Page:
To date, the approach has been to track the spread through friends, family and workmates. People spending time together for minutes and hours – not seconds.
What we’re seeing now is something else – something even more serious. At least one in ten current cases have caught this virus from a stranger.
People brushing against each other in a small shop. Getting a take-away coffee from the same cafe. Being in the same place, at the same time for mere moments.
Just walking past someone you’ve never met can mean the virus is jumping to a whole new network.
And when you don’t know someone – you don’t know their name or where they live – you’re looking for one person in 6.6 million.
The best way to stop the virus is vaccination. But as we know, with only two per cent of the population fully vaccinated – if we let this thing run then cases will explode.
If that happens, it’s our most vulnerable – our parents and grandparents, Victorians with underlying conditions or compromised immunity – who will pay the price.
It’s why, on the advice of Chief Health Officer Brett Sutton, the current restrictions will remain in place in Melbourne for a further seven days, with some small changes.
This will give us a full 14 days – one full cycle of the virus – to make sure we understand how and where this mutation is moving.
For Melbourne, there will still be only five reasons to leave home: shopping for food and supplies, authorised work and study, care and caregiving, exercise, and getting vaccinated. People will be able to travel further for exercise and shopping, with an expanded 10km radius.
Kids in Year 11 and 12 will return to face-to-face learning. That includes students in other year levels who are doing a Unit 3/4 VCE or VCAL subject, while that class is being taught.
And a number of outdoor jobs will be added to the authorised list – things like landscaping, painting, installing solar panels, or letterboxing.
Other restrictions – including mask wearing – will stay the same.
We know this will have a big impact on businesses, which is why we’ll be extending our financial support, with an additional $209 million in grants.
At the end of another seven days, we want to be in a position to begin carefully easing restrictions for Melbourne.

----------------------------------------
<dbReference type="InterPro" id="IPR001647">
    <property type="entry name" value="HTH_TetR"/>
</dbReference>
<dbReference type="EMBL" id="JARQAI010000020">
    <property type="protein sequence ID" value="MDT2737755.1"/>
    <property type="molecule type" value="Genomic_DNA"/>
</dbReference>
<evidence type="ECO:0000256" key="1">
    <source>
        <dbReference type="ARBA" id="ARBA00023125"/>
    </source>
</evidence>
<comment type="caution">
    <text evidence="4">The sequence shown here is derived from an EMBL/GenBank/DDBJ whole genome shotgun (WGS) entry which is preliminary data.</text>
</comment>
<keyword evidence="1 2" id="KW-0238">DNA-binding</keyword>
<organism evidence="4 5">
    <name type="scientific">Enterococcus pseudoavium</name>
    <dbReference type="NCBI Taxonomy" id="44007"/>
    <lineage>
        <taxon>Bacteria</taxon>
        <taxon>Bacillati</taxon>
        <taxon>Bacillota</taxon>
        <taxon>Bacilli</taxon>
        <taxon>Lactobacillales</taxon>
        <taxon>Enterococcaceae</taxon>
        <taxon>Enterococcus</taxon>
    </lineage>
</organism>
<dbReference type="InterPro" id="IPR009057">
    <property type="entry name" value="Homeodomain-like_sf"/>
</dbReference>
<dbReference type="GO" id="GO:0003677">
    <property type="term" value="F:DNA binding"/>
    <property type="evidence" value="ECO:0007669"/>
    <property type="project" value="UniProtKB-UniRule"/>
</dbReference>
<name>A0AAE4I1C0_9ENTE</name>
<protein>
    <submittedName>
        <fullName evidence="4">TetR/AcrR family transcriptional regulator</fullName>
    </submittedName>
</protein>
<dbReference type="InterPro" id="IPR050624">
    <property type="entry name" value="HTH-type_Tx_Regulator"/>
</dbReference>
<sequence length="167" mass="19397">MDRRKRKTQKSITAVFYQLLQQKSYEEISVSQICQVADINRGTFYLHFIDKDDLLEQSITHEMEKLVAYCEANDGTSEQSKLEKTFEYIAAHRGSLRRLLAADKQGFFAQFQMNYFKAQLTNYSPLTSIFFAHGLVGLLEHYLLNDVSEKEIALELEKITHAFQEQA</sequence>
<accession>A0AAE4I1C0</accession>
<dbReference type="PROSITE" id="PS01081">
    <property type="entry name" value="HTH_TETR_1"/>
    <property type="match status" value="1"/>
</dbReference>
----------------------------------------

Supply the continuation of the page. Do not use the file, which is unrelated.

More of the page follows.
But I need to be upfront that even if all goes well, we won’t be able to have people from Melbourne travelling to regional Victoria over the Queen’s Birthday long weekend. The risk of exporting the virus is just too high.
With no community transmission in regional Victoria this week, regional restrictions are proposed to begin easing from 11:59pm tomorrow night. We’ll use the next 24 hours to continue tracing and testing and confirm that this change can go ahead.
We need to be clear though, this strain of the virus means we can’t just snap back to where we were a week ago. We have to make sure it’s safe and that means moving a bit slower.
I’ll say from the outset, this won’t be what everyone hoped for – but these are the responsible and proportional adjustments we can make now, while continuing to keep our regional communities safe.
That means lifting the travel restrictions and the ‘five reasons’.
All year levels and all students will return to face-to-face schooling.
Public gatherings – catching up at a public place like the park or the beach – will be increased to ten people.
Restaurants and cafés can reopen to a maximum of 50. Retail, beauty and personal care, entertainment venues and community facilities will also open in line with density limits.
Religious ceremonies and funerals will be capped at 50, weddings at ten.
We’ll also move to work or study from home if you can. Offices will be capped at 50 per cent.
Some things won’t change. Visitors to the home are still not okay. And we still need masks to be worn inside.
Finally, regional Victorians will be able to travel in regional Victoria. Melburnians will not.
There’ll be plenty more detail available online about what rules apply for which parts of Victoria.
But I need to be really clear, stopping the spread – and getting our whole state back to normal – means knowing the restrictions that apply to you, and sticking to them.
We’ve seen examples of people who left Melbourne, broke the rules and took the virus with them. We do not want that to happen again.
To that end, most businesses that are open in regional Victoria but closed in Melbourne – restaurants or beauty for example – must check the IDs of everyone they serve. We know it’s an extra ask on staff and customers – but ultimately, it’s about keeping your community safe.
We’ll also expand our QR requirements to make it mandatory in retail settings like supermarkets and shops. The 15-minute threshold will also be removed so anyone entering a shop or a cafe will need to check-in.
No one wants to be here. And I know this news is tough for every Victorian, every family and every business in this state.
But the Chief Health Officer has no choice but to give this advice. And the Government has no choice but to follow it.
If we don’t, this thing will get away from us and people will die. No one wants to repeat last winter.
To stop that from happening, we need every Victorian to follow the rules, to get tested and to get vaccinated when it’s your turn.
We can do this, but we need to do it together.